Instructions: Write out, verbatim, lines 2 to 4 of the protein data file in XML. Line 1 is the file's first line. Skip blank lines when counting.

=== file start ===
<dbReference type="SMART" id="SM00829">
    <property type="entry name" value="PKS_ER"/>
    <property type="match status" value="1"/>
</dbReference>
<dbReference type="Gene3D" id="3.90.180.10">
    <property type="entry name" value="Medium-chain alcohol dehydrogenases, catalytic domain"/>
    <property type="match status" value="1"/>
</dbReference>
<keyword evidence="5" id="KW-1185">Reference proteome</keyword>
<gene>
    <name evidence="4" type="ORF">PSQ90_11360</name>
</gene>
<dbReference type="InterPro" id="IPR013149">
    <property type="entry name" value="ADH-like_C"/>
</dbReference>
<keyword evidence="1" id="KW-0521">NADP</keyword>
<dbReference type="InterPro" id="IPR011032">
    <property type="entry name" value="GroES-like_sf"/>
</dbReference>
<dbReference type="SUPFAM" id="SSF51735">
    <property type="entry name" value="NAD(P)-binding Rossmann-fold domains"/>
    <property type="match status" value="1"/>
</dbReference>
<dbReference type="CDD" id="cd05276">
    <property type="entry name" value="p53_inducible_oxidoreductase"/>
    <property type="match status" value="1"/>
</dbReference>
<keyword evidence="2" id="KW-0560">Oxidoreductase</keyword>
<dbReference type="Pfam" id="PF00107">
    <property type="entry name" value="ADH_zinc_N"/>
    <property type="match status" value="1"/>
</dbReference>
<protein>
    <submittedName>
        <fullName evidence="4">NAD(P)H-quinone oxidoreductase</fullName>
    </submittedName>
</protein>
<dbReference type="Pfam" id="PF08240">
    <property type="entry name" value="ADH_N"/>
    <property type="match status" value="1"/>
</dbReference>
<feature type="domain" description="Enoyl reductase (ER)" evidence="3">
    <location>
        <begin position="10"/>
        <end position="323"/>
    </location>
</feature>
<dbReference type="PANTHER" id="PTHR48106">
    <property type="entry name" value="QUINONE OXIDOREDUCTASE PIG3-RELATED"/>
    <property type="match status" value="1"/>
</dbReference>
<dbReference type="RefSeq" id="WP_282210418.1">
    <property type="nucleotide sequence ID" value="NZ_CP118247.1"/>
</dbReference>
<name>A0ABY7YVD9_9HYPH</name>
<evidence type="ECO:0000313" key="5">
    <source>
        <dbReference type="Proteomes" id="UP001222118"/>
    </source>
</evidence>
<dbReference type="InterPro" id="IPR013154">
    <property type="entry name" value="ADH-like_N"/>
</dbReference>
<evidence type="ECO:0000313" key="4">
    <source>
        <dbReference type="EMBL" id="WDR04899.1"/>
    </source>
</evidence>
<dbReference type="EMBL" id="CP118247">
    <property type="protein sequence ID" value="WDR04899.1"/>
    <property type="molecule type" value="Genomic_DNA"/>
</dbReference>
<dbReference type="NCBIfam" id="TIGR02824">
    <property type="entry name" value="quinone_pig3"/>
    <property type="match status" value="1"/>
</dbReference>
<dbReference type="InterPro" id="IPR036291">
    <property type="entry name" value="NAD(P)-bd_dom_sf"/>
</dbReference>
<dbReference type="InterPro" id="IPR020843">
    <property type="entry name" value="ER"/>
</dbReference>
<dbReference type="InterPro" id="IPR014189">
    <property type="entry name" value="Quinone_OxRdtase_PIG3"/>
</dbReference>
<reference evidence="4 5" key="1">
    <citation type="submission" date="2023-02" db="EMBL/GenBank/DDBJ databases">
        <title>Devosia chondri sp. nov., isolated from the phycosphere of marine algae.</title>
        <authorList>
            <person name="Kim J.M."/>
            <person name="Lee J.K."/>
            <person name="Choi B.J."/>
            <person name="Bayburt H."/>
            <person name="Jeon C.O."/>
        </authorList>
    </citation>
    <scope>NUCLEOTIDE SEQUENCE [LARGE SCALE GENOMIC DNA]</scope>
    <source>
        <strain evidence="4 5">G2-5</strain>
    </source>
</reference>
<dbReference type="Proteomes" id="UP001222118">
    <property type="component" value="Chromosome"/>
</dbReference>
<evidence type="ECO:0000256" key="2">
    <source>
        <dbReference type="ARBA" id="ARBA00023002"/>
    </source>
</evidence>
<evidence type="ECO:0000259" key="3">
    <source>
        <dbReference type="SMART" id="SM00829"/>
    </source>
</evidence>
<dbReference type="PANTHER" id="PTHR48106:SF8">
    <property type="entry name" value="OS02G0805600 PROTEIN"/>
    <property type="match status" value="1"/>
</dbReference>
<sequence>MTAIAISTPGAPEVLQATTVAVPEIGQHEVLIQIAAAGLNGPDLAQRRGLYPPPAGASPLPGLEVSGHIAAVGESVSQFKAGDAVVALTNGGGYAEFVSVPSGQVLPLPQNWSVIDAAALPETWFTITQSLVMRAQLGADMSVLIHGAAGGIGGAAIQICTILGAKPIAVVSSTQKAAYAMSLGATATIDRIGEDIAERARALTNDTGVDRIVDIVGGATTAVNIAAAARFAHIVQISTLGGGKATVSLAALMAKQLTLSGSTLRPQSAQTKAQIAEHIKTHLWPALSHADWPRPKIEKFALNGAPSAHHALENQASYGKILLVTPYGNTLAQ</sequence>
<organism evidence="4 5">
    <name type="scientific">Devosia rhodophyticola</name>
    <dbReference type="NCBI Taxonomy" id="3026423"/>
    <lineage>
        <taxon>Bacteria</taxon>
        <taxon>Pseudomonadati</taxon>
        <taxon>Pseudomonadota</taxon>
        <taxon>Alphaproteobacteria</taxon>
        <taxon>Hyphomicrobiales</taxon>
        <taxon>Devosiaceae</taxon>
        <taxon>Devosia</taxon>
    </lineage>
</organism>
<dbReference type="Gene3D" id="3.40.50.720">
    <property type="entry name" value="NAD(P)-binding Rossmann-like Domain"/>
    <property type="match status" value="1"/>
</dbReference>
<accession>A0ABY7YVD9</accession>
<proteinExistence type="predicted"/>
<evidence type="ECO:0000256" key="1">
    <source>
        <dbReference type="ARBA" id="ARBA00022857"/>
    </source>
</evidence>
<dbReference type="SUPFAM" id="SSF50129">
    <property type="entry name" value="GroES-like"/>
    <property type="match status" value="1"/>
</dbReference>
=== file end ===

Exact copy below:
    <property type="entry name" value="PKS_ER"/>
    <property type="match status" value="1"/>
</dbReference>